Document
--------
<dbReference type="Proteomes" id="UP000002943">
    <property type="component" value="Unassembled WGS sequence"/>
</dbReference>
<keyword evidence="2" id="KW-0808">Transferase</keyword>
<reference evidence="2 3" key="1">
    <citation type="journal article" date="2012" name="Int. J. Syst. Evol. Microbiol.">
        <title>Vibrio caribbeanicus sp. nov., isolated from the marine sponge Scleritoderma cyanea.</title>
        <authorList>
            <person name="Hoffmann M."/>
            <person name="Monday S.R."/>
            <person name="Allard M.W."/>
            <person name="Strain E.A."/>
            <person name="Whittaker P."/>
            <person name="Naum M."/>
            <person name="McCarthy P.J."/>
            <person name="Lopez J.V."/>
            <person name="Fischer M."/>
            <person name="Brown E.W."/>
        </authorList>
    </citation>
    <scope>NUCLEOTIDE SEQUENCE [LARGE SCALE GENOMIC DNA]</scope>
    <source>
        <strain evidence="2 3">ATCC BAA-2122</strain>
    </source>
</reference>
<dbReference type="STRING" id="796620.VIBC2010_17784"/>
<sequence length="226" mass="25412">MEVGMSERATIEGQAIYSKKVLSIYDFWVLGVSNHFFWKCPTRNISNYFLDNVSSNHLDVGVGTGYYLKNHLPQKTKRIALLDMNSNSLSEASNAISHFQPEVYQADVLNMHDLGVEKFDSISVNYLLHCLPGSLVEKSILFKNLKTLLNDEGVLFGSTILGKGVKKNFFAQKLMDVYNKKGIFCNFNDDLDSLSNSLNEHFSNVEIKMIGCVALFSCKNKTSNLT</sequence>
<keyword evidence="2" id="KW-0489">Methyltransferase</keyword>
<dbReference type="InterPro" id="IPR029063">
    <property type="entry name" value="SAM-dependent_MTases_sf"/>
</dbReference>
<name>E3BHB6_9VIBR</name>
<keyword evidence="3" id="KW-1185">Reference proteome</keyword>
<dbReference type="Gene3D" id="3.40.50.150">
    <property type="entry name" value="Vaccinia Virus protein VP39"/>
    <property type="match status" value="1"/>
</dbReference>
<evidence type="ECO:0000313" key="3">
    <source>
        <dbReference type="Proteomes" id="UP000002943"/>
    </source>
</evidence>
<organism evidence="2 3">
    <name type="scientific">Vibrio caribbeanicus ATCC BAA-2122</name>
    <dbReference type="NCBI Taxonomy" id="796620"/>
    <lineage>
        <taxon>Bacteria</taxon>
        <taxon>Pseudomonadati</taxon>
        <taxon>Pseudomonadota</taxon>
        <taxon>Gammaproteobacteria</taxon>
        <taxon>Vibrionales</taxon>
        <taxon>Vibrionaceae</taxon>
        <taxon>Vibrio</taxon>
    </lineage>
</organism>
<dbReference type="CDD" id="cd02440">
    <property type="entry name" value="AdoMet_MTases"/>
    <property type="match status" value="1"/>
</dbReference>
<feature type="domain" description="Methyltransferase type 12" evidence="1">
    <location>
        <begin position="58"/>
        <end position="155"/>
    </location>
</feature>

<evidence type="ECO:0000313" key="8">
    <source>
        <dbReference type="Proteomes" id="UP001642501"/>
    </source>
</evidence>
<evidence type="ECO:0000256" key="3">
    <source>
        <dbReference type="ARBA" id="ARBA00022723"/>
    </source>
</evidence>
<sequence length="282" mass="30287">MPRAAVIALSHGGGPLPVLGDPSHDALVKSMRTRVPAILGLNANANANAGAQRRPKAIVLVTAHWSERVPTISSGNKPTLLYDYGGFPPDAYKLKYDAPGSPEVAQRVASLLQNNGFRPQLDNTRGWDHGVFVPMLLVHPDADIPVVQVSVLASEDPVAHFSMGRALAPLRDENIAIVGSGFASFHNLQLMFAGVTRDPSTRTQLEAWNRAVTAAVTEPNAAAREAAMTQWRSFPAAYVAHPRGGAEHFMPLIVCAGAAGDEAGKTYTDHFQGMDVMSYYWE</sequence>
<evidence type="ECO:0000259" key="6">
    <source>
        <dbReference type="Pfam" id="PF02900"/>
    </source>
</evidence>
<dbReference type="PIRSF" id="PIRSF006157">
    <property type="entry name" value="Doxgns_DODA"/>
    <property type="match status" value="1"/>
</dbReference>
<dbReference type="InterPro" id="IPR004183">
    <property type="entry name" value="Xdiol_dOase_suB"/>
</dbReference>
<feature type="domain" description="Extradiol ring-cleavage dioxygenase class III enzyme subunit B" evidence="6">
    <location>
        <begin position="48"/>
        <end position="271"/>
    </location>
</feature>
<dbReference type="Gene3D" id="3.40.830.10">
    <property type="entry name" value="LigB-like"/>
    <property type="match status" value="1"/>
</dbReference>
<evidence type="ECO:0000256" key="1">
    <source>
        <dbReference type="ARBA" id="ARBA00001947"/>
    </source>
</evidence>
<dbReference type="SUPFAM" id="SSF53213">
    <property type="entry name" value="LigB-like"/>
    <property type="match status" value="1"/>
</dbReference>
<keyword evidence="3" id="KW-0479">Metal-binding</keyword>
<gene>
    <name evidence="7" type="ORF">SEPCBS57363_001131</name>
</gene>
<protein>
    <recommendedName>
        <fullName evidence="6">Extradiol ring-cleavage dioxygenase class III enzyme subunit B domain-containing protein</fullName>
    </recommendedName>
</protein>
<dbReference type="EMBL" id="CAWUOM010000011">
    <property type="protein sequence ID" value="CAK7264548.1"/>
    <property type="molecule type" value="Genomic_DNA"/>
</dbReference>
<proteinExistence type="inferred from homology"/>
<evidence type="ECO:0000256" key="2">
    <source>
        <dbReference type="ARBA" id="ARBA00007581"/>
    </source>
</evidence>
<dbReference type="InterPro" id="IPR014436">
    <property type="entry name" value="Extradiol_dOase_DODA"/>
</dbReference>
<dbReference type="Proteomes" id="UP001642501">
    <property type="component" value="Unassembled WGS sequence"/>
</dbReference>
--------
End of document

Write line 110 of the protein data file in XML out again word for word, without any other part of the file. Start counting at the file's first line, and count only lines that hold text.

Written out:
    <name evidence="7" type="ORF">SEPCBS57363_001131</name>